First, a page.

Decreased psychological well-being in late 'chronotypes' is mediated by smoking and alcohol consumption.

Research paper by Marc M Wittmann, Martin M Paulus, Till T Roenneberg

Indexed on: 23 Dec '09Published on: 23 Dec '09Published in: Substance use & misuse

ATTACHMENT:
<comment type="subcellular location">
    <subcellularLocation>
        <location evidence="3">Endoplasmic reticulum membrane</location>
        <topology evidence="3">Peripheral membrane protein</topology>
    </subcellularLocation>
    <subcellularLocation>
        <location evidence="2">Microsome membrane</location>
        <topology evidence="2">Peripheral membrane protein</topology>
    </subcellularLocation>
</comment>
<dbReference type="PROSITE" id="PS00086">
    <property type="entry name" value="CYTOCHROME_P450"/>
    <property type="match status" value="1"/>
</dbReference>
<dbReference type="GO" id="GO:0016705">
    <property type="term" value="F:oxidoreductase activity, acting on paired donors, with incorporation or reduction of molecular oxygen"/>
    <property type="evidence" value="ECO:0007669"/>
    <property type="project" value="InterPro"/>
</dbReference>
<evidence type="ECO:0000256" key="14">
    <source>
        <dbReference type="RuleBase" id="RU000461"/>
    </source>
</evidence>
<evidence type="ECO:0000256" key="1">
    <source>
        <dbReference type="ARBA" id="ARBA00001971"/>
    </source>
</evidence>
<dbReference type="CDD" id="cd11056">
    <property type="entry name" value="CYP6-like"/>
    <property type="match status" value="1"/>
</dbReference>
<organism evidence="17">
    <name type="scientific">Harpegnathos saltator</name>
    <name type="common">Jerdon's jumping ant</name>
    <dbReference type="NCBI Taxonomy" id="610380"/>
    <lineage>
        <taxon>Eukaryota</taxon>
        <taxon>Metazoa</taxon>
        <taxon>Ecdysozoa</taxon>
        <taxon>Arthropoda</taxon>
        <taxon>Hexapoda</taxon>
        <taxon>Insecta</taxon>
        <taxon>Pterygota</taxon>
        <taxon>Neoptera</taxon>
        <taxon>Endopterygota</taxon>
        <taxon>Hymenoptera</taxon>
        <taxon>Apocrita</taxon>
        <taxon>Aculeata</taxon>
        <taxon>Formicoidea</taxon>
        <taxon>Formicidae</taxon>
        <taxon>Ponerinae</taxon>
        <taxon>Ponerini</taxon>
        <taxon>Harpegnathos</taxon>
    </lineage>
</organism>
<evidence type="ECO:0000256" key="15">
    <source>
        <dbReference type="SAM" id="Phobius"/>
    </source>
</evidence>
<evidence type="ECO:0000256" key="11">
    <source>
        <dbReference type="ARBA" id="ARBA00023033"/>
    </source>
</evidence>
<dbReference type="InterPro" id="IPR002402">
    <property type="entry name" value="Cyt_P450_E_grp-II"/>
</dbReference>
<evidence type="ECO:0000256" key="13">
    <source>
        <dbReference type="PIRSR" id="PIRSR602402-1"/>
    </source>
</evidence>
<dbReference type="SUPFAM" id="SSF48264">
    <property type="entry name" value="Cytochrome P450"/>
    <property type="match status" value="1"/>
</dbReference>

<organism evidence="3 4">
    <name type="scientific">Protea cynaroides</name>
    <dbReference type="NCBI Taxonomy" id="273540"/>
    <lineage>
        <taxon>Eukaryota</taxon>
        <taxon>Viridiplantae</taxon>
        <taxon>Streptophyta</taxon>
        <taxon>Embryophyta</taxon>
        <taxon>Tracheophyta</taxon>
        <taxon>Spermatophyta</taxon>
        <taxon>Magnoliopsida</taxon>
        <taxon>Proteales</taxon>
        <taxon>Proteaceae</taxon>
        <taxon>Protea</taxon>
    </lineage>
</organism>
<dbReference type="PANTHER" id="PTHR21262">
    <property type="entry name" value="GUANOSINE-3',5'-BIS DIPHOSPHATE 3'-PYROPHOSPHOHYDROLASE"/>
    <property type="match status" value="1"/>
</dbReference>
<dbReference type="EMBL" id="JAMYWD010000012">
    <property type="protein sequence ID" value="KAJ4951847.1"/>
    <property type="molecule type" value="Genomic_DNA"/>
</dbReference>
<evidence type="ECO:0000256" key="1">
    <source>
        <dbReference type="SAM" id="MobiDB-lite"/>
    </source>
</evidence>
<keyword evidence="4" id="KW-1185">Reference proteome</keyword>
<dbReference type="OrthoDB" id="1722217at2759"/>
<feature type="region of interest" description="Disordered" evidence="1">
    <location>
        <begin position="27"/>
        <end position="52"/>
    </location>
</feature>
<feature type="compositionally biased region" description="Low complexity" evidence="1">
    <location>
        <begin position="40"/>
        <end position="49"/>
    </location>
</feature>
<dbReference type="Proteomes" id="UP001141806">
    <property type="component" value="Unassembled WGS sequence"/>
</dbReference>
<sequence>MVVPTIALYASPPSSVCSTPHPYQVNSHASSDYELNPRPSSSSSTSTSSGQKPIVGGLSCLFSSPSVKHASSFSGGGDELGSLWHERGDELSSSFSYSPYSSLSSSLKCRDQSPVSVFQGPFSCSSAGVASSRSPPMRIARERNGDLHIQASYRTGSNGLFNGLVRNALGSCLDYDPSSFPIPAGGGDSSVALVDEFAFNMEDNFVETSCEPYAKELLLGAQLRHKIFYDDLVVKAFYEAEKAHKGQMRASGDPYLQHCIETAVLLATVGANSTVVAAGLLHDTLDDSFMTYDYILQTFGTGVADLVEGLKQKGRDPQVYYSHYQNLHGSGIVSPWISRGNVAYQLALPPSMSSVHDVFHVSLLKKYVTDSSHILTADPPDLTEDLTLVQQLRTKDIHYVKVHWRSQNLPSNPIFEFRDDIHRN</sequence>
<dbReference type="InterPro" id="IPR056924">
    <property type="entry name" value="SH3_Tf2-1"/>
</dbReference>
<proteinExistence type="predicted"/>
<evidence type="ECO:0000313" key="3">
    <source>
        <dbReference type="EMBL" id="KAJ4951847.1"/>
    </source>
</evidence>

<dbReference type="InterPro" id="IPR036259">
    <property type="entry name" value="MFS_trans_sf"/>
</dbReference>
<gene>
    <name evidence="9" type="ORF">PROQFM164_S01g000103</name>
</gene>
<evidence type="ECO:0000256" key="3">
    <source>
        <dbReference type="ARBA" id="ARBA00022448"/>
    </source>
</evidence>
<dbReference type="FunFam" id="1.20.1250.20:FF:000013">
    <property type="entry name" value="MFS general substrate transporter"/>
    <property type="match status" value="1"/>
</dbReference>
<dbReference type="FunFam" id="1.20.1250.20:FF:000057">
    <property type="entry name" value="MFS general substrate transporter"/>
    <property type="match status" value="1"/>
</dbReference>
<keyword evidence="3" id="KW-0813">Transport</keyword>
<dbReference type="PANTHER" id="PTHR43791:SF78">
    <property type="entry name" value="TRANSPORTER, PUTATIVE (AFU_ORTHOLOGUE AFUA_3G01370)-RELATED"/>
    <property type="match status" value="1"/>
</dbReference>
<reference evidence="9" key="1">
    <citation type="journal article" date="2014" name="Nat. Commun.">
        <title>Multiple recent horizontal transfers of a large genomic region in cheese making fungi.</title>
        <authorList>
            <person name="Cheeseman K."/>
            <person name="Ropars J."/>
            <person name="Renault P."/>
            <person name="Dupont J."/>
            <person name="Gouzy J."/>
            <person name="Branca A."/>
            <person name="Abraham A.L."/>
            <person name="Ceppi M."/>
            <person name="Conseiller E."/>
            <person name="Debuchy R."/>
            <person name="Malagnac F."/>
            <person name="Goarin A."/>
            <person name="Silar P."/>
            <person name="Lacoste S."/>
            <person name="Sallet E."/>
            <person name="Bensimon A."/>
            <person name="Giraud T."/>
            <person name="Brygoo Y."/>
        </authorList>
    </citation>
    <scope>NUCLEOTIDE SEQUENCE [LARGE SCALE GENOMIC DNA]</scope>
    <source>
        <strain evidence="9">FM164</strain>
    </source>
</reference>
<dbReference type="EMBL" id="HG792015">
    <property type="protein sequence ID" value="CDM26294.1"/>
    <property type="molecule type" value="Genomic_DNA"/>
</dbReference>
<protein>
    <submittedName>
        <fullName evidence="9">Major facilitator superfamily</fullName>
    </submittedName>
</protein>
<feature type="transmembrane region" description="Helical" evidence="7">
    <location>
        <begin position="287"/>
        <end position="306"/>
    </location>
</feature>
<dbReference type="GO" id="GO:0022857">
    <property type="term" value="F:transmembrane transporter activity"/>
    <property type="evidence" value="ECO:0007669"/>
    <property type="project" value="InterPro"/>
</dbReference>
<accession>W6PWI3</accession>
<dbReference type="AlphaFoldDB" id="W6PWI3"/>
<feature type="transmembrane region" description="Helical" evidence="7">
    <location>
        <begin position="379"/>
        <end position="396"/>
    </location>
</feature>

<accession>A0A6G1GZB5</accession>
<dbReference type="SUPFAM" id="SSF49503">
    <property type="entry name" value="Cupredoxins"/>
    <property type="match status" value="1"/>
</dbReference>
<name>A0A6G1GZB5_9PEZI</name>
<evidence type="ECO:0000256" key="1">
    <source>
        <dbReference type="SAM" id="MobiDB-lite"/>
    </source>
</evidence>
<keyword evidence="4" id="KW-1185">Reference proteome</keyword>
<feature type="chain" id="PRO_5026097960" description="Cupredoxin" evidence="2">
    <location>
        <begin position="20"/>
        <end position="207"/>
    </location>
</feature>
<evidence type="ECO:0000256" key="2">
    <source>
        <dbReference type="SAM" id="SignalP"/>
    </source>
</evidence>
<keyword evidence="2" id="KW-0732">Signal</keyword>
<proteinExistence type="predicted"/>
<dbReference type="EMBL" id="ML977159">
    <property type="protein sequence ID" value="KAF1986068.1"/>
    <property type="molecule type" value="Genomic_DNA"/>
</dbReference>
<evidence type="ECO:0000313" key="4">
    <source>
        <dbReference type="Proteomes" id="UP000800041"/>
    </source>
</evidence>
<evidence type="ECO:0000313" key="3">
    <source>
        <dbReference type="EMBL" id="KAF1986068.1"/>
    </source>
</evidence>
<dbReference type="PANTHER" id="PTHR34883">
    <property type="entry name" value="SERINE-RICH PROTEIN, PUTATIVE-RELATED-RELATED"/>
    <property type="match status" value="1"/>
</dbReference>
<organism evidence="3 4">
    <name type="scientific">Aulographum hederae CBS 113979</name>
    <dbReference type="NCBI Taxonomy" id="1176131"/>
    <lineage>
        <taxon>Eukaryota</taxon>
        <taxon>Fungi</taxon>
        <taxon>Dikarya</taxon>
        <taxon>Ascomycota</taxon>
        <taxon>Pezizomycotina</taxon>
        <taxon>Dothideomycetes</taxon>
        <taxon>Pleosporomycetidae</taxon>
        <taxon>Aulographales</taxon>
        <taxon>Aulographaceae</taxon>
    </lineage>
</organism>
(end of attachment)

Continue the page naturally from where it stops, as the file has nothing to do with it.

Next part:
Individuals are different 'chronotypes' with early 'larks' and late 'owls' forming the limits of a normal distribution in the population. We recently described that late chronotypes who suffer from a conflict between internal and external time ('social jetlag') suffer from more mental distress and are more likely to smoke than early chronotypes (Wittmann, Dinich, Merrow, and Roenneberg, 2006 . Social jetlag: mis-alignment of biological and social time. Chronobiology International, 23:497-509.). We performed a detailed analysis of the same database collected in 2002 comprising 134 daily smokers and 366 nonsmokers, scrutinizing the relationships between chronotype, smoking, and alcohol consumption as well as psychological well-being using a multiple mediation analysis. On average, smokers tend to be later chronotypes, report more sleep-associated psychosomatic symptoms, are more depressed, less balanced, and less vigilant. The mediation analysis suggests that only those late chronotypes who smoke and those who drink more suffer from increased psychological distress. We suggest that 'chronotype' is introduced as an additional factor in substance use, that is, when considering motives for smoking and drinking.